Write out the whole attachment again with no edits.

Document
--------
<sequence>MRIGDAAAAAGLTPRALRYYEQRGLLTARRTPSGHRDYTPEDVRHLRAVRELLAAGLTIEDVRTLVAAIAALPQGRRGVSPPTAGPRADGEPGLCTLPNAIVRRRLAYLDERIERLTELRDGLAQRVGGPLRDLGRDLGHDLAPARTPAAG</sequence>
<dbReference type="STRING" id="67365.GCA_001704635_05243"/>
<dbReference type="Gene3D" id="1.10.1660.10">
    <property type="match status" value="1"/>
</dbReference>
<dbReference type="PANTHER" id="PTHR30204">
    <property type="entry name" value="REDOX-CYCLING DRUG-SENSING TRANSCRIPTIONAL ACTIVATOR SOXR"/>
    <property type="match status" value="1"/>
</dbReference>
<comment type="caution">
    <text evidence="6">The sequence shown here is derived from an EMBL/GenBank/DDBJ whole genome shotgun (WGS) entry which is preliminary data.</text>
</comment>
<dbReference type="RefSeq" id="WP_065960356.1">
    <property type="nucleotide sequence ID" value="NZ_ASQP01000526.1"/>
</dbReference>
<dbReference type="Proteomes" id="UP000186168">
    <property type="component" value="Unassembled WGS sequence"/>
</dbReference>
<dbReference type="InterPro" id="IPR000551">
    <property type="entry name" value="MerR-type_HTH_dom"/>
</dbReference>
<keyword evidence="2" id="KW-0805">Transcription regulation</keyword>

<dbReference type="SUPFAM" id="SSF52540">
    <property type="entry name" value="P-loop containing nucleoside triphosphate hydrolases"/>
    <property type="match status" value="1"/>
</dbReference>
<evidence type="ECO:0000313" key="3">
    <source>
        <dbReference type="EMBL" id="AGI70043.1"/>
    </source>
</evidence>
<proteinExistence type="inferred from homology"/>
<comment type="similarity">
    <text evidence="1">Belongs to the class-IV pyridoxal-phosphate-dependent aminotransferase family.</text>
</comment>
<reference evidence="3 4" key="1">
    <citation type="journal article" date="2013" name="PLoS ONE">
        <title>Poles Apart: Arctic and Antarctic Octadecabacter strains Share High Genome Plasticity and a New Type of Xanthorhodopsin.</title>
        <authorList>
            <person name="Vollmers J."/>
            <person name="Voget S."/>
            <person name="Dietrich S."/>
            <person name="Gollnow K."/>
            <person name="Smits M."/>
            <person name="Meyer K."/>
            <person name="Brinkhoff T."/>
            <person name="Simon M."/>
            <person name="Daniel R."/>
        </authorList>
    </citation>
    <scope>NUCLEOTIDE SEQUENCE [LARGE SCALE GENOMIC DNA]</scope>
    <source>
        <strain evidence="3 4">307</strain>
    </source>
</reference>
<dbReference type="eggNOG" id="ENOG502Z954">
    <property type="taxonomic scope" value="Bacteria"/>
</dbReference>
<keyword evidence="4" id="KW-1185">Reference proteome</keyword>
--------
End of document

<sequence>MRIGDAAAAAGLTPRALRYYEQRGLLTARRTPSGHRDYTPEDVRHLRAVRELLAAGLTIEDVRTLVAAIAALPQGRRGVSPPTAGPRADGEPGLCTLPNAIVRRRLAYLDERIERLTELRDGLAQRVGGPLRDLGRDLGHDLAPARTPAAG</sequence>
<dbReference type="STRING" id="67365.GCA_001704635_05243"/>
<dbReference type="Gene3D" id="1.10.1660.10">
    <property type="match status" value="1"/>
</dbReference>
<dbReference type="PANTHER" id="PTHR30204">
    <property type="entry name" value="REDOX-CYCLING DRUG-SENSING TRANSCRIPTIONAL ACTIVATOR SOXR"/>
    <property type="match status" value="1"/>
</dbReference>
<comment type="caution">
    <text evidence="6">The sequence shown here is derived from an EMBL/GenBank/DDBJ whole genome shotgun (WGS) entry which is preliminary data.</text>
</comment>
<dbReference type="RefSeq" id="WP_065960356.1">
    <property type="nucleotide sequence ID" value="NZ_ASQP01000526.1"/>
</dbReference>
<dbReference type="Proteomes" id="UP000186168">
    <property type="component" value="Unassembled WGS sequence"/>
</dbReference>
<dbReference type="InterPro" id="IPR000551">
    <property type="entry name" value="MerR-type_HTH_dom"/>
</dbReference>
<keyword evidence="2" id="KW-0805">Transcription regulation</keyword>

<dbReference type="SUPFAM" id="SSF52540">
    <property type="entry name" value="P-loop containing nucleoside triphosphate hydrolases"/>
    <property type="match status" value="1"/>
</dbReference>
<evidence type="ECO:0000313" key="3">
    <source>
        <dbReference type="EMBL" id="AGI70043.1"/>
    </source>
</evidence>
<proteinExistence type="inferred from homology"/>
<comment type="similarity">
    <text evidence="1">Belongs to the class-IV pyridoxal-phosphate-dependent aminotransferase family.</text>
</comment>
<reference evidence="3 4" key="1">
    <citation type="journal article" date="2013" name="PLoS ONE">
        <title>Poles Apart: Arctic and Antarctic Octadecabacter strains Share High Genome Plasticity and a New Type of Xanthorhodopsin.</title>
        <authorList>
            <person name="Vollmers J."/>
            <person name="Voget S."/>
            <person name="Dietrich S."/>
            <person name="Gollnow K."/>
            <person name="Smits M."/>
            <person name="Meyer K."/>
            <person name="Brinkhoff T."/>
            <person name="Simon M."/>
            <person name="Daniel R."/>
        </authorList>
    </citation>
    <scope>NUCLEOTIDE SEQUENCE [LARGE SCALE GENOMIC DNA]</scope>
    <source>
        <strain evidence="3 4">307</strain>
    </source>
</reference>
<dbReference type="eggNOG" id="ENOG502Z954">
    <property type="taxonomic scope" value="Bacteria"/>
</dbReference>
<keyword evidence="4" id="KW-1185">Reference proteome</keyword>